Venture capital titan Sequoia is splitting its business into three independent partnerships, each with separate brands.
The Silicon Valley-based firm’s expansive investments in China, which have drawn attention from US lawmakers amid growing geopolitical tensions with Beijing, will become their own unit.
Sequoia Capital executives briefed investors Tuesday about the plans, which are expected to be completed by March 2024. The firm’s operations in Europe and the United States will retain the current name, Sequoia Capital. Its Chinese unit, Sequoia China, will use its current Chinese name, HongShan. The company’s business operations in India and Southeast Asia will be spun off into a partnership named Peak XV Partners.
The firm is known for investing early in globally successful US companies such as Google, Apple, Airbnb and a long list of others. The company came under fire earlier this year for hyping the failed cryptocurrency exchange FTX in 2021, but the firm remains a force to be reckoned with in the world of venture capital.
Sequoia’s executives said the move will allow its operations to become more efficient by allowing each entity to handle its own administrative operations, such as IT, finance and accounting.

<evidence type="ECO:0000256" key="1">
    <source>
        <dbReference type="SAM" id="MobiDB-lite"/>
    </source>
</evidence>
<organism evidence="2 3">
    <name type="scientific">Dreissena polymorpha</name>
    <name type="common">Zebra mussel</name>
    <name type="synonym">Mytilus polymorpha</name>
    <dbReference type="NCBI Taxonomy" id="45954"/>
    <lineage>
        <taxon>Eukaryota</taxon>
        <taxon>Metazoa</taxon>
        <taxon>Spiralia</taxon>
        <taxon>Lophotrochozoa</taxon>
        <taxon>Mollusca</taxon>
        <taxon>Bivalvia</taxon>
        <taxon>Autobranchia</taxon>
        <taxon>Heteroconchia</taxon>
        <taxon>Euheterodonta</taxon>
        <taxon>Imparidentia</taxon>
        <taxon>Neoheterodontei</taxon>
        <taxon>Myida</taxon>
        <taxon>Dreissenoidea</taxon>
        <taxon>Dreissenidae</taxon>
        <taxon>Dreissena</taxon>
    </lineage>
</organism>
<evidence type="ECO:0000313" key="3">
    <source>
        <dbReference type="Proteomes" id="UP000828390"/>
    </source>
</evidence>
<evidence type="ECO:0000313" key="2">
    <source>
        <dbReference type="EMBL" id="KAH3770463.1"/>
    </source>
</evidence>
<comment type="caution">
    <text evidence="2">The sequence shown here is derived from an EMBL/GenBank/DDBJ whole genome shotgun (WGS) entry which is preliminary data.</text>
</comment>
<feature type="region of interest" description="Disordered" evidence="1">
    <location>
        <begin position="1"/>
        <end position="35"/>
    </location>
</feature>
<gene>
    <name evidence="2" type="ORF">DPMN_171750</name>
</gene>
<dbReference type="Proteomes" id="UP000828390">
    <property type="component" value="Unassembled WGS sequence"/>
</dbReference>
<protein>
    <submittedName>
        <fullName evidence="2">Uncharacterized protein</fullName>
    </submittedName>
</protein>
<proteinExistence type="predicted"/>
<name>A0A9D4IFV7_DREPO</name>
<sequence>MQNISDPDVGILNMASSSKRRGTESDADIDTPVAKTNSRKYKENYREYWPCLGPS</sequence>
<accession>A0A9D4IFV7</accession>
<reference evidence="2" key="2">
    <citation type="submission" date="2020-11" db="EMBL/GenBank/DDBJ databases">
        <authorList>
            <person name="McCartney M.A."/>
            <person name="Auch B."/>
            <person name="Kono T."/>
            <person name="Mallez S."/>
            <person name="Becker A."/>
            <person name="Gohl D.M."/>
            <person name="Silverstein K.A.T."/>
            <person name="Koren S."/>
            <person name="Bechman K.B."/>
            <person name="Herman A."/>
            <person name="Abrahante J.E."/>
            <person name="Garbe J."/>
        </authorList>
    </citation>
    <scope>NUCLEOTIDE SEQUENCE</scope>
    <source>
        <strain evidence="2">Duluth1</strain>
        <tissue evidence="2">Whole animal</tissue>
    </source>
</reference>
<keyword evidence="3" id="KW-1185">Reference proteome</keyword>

“It has become increasingly complex to run a decentralized global investment business,” company officials Roelof Botha, Neil Shen and Shailendra Singh said in a news release. “This has made using centralized back-office functions more of a hindrance than an advantage.”
Sequoia has invested generously in Chinese startups across growth stages, including food-delivery company Meituan, e-commerce marketplace Pinduoduo and ByteDance, the Chinese parent company of TikTok.
The moves come on the back of growing scrutiny from US lawmakers about Beijing’s influence on Chinese companies doing business in the United States. A group of congressional Republicans in April called on the Biden administration to “use all available tools” to sanction cloud computing firms with links to China. TikTok filed a suit against Montana over a bill in the state’s legislature that would ban the app in the state starting early next year.
China might also be losing its allure to investors because of economic uncertainty in the country, rising geopolitical tensions and Beijing’s crackdown on international consulting firms. Recent data point to a weaker-than-expected recovery in the world’s second-largest economy after government officials ditched their costly zero-Covid policy.
Sequoia has reportedly been consulting with US national security experts to vet its potential investments in Chinese companies, The Wall Street Journal first reported earlier this year.